It’s not just excess characters, though. Any decription can be rich and lush and vivid, but what it will be, no question, is a pause in the story. A big description means a big pause and a big pause gives me time to wonder if I should be doing the laundry rather than reading. Do we need to know exactly what this apartment looks like? Every detail of how Yakko is dressed? Each line and panel and rivet of that armored exo-skeleton? The readers are going to fill in a lot of that for themselves, so if you’re spending time doing it--especially on elements that have no real bearing on the story--you’re just shooting your writing in the foot.

Now some folks might argue that such elaborate descriptions of every character, major and minor, is what makes writing great. To a small extent, they are right. To a far larger extent, they’re wanking off. Leonardo wasn’t scared of painting empty space when it was needed. Shakespeare knew sometimes a soldier was just a soldier and a crowd didn’t need to be anything more than a crowd. If you think you’ve got a better sense of art than them, knock yourself out.

When you write, make sure you’re focused on the foreground, and not spending your time and energy and pages on those distracting background elements.

Next week, something a bit more definitive. I’m going to prattle on something the reader should never, ever see in your writing.

Until then, go write.

Thursday, May 13, 2010

We Are The Dharma Initiative

If you know the show, you get the joke. And the topic of this week’s rant.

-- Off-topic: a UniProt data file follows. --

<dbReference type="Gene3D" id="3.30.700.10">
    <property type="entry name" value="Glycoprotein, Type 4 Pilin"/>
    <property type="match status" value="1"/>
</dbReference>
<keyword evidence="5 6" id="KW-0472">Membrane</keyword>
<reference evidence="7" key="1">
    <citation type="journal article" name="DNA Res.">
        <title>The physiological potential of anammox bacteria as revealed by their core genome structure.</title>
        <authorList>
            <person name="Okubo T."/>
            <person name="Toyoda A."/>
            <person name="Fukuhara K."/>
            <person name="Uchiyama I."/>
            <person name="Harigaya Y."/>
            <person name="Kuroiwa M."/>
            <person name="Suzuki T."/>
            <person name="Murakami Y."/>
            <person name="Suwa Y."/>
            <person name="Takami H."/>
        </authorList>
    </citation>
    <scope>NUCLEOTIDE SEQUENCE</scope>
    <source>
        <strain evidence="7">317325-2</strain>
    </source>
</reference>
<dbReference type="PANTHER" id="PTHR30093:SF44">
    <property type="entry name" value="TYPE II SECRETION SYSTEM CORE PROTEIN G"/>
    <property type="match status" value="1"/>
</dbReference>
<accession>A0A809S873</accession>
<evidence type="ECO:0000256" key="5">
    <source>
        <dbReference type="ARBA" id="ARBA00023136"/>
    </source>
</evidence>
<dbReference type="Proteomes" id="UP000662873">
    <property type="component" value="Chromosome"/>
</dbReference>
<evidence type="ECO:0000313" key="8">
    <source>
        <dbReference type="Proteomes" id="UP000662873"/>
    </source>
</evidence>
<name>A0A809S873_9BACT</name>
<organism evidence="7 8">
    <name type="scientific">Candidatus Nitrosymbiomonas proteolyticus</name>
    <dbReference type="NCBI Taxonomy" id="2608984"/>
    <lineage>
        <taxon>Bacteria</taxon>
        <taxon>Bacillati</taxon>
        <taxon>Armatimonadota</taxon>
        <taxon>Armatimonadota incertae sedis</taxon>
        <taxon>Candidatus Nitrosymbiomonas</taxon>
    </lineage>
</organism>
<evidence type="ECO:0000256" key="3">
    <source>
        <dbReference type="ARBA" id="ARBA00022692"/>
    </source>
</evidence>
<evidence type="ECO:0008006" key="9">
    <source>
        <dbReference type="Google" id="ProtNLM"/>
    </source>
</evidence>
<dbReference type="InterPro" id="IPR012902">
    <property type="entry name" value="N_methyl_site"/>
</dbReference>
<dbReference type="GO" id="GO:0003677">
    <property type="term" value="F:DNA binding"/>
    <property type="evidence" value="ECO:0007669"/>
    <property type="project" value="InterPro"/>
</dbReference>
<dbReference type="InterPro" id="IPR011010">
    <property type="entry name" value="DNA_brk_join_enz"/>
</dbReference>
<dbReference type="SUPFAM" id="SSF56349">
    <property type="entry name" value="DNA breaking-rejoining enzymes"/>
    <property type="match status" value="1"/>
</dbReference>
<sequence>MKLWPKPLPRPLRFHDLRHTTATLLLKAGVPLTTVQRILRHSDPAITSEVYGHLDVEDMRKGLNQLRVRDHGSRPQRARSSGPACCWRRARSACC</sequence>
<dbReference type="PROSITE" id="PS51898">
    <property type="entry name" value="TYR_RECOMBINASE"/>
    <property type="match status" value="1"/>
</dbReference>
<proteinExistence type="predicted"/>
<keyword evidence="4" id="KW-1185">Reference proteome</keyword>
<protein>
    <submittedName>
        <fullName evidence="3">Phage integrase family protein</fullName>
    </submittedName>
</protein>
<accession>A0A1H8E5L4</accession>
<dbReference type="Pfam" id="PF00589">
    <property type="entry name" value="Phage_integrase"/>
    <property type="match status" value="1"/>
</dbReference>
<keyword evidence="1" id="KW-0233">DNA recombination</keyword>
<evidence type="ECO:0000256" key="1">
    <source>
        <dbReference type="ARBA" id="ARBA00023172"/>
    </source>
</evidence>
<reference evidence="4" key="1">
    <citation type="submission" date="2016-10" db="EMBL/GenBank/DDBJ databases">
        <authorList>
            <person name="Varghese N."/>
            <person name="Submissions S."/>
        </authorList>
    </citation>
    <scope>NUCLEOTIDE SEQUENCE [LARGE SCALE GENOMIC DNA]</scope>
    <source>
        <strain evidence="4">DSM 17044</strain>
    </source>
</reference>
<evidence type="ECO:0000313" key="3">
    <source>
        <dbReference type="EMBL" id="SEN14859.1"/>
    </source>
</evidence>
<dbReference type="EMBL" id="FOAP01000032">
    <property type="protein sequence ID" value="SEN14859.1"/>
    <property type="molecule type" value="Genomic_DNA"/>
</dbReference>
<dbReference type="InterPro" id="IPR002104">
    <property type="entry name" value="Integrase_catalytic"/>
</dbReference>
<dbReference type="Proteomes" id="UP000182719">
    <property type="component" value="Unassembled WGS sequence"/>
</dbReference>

Last week I used a certain soon-to-be-ended island castaways show to demonstrate how you can construct a solid mystery, and also some of the common places mysteries go wrong. This week I’d like to look at mystery’s kissing cousin, the twist.

While a mystery is a piece of information the story’s characters are searching for, a twist is when a piece of information is revealed that the characters and the audience didn’t even know was being kept from them. They don’t even suspect this information is out there, waiting to affect the story.

When we discover that Oceanic 815 crashed because of Desmond and the Hatch computer which controls magnetic energy, that’s a twist. Realizing that we’re not watching drunken Jack Shepard in a flashback but in a flash-forward is also a twist. When we learn that John Locke never came back from the dead, he’s been the Smoke Monster all along (or the Man in Black, if you prefer), that’s a great twist. The story--and our own expectations--have been leading us to believe one thing, and it turns out the truth is something else. The key thing to remember is that when a twist is revealed, it should change how we interpret events that have happened in the story so far.

Those are the two points it takes to make a solid twist. The information has to be something the characters and the audience didn’t know. The information has to change how the characters and/or the audience look at past events in the story. That’s pretty much it.

For the record, the twist is probably tied with the mystery as one of the top things fledgling writers try to do and fail. How do they mess this up? Allow me to tell you a little story...

A few years before the ranty blog came into existence, I had the misfortune of working on a really bad, straight-to-DVD sequel to a fairly popular film. The original had a tight, clever mystery story with multiple twists and double crosses. Oddly enough, though, it was far better known for numerous sequences with Denise Richards soaking wet and at various levels of nudity. Go figure.